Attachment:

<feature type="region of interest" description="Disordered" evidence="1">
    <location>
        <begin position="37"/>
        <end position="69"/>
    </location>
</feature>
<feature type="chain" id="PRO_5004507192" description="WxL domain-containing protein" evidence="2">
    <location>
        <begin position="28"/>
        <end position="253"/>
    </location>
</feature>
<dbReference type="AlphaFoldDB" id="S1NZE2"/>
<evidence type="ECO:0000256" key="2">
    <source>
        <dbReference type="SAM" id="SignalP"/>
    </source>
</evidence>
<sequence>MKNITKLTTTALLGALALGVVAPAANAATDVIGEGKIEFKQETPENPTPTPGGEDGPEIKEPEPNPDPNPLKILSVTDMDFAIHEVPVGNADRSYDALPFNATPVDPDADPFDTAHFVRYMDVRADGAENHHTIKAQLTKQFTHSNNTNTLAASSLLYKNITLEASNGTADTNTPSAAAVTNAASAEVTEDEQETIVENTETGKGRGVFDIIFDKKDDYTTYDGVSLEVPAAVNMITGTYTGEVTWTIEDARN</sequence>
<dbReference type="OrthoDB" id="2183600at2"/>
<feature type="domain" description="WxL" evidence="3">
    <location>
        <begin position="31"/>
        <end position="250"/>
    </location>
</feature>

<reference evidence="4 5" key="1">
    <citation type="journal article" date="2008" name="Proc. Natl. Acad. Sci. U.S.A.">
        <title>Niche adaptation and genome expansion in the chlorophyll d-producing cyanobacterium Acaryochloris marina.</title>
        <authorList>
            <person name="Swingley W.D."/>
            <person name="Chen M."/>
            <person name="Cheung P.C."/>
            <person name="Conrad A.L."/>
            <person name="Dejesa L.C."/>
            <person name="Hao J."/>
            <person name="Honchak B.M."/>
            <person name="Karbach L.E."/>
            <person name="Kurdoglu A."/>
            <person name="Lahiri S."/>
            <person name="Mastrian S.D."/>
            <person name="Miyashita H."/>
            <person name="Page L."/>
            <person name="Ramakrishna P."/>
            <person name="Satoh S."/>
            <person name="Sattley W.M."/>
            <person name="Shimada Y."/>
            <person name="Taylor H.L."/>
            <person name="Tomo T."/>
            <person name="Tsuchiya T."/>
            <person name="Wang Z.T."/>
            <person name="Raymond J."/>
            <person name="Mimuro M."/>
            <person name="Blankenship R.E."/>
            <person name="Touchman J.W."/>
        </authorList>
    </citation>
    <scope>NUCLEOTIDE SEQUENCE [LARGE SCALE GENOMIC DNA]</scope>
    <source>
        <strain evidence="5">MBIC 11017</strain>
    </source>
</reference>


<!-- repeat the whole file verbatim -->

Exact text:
<feature type="region of interest" description="Disordered" evidence="1">
    <location>
        <begin position="37"/>
        <end position="69"/>
    </location>
</feature>
<feature type="chain" id="PRO_5004507192" description="WxL domain-containing protein" evidence="2">
    <location>
        <begin position="28"/>
        <end position="253"/>
    </location>
</feature>
<dbReference type="AlphaFoldDB" id="S1NZE2"/>
<evidence type="ECO:0000256" key="2">
    <source>
        <dbReference type="SAM" id="SignalP"/>
    </source>
</evidence>
<sequence>MKNITKLTTTALLGALALGVVAPAANAATDVIGEGKIEFKQETPENPTPTPGGEDGPEIKEPEPNPDPNPLKILSVTDMDFAIHEVPVGNADRSYDALPFNATPVDPDADPFDTAHFVRYMDVRADGAENHHTIKAQLTKQFTHSNNTNTLAASSLLYKNITLEASNGTADTNTPSAAAVTNAASAEVTEDEQETIVENTETGKGRGVFDIIFDKKDDYTTYDGVSLEVPAAVNMITGTYTGEVTWTIEDARN</sequence>
<dbReference type="OrthoDB" id="2183600at2"/>
<feature type="domain" description="WxL" evidence="3">
    <location>
        <begin position="31"/>
        <end position="250"/>
    </location>
</feature>

<reference evidence="4 5" key="1">
    <citation type="journal article" date="2008" name="Proc. Natl. Acad. Sci. U.S.A.">
        <title>Niche adaptation and genome expansion in the chlorophyll d-producing cyanobacterium Acaryochloris marina.</title>
        <authorList>
            <person name="Swingley W.D."/>
            <person name="Chen M."/>
            <person name="Cheung P.C."/>
            <person name="Conrad A.L."/>
            <person name="Dejesa L.C."/>
            <person name="Hao J."/>
            <person name="Honchak B.M."/>
            <person name="Karbach L.E."/>
            <person name="Kurdoglu A."/>
            <person name="Lahiri S."/>
            <person name="Mastrian S.D."/>
            <person name="Miyashita H."/>
            <person name="Page L."/>
            <person name="Ramakrishna P."/>
            <person name="Satoh S."/>
            <person name="Sattley W.M."/>
            <person name="Shimada Y."/>
            <person name="Taylor H.L."/>
            <person name="Tomo T."/>
            <person name="Tsuchiya T."/>
            <person name="Wang Z.T."/>
            <person name="Raymond J."/>
            <person name="Mimuro M."/>
            <person name="Blankenship R.E."/>
            <person name="Touchman J.W."/>
        </authorList>
    </citation>
    <scope>NUCLEOTIDE SEQUENCE [LARGE SCALE GENOMIC DNA]</scope>
    <source>
        <strain evidence="5">MBIC 11017</strain>
    </source>
</reference>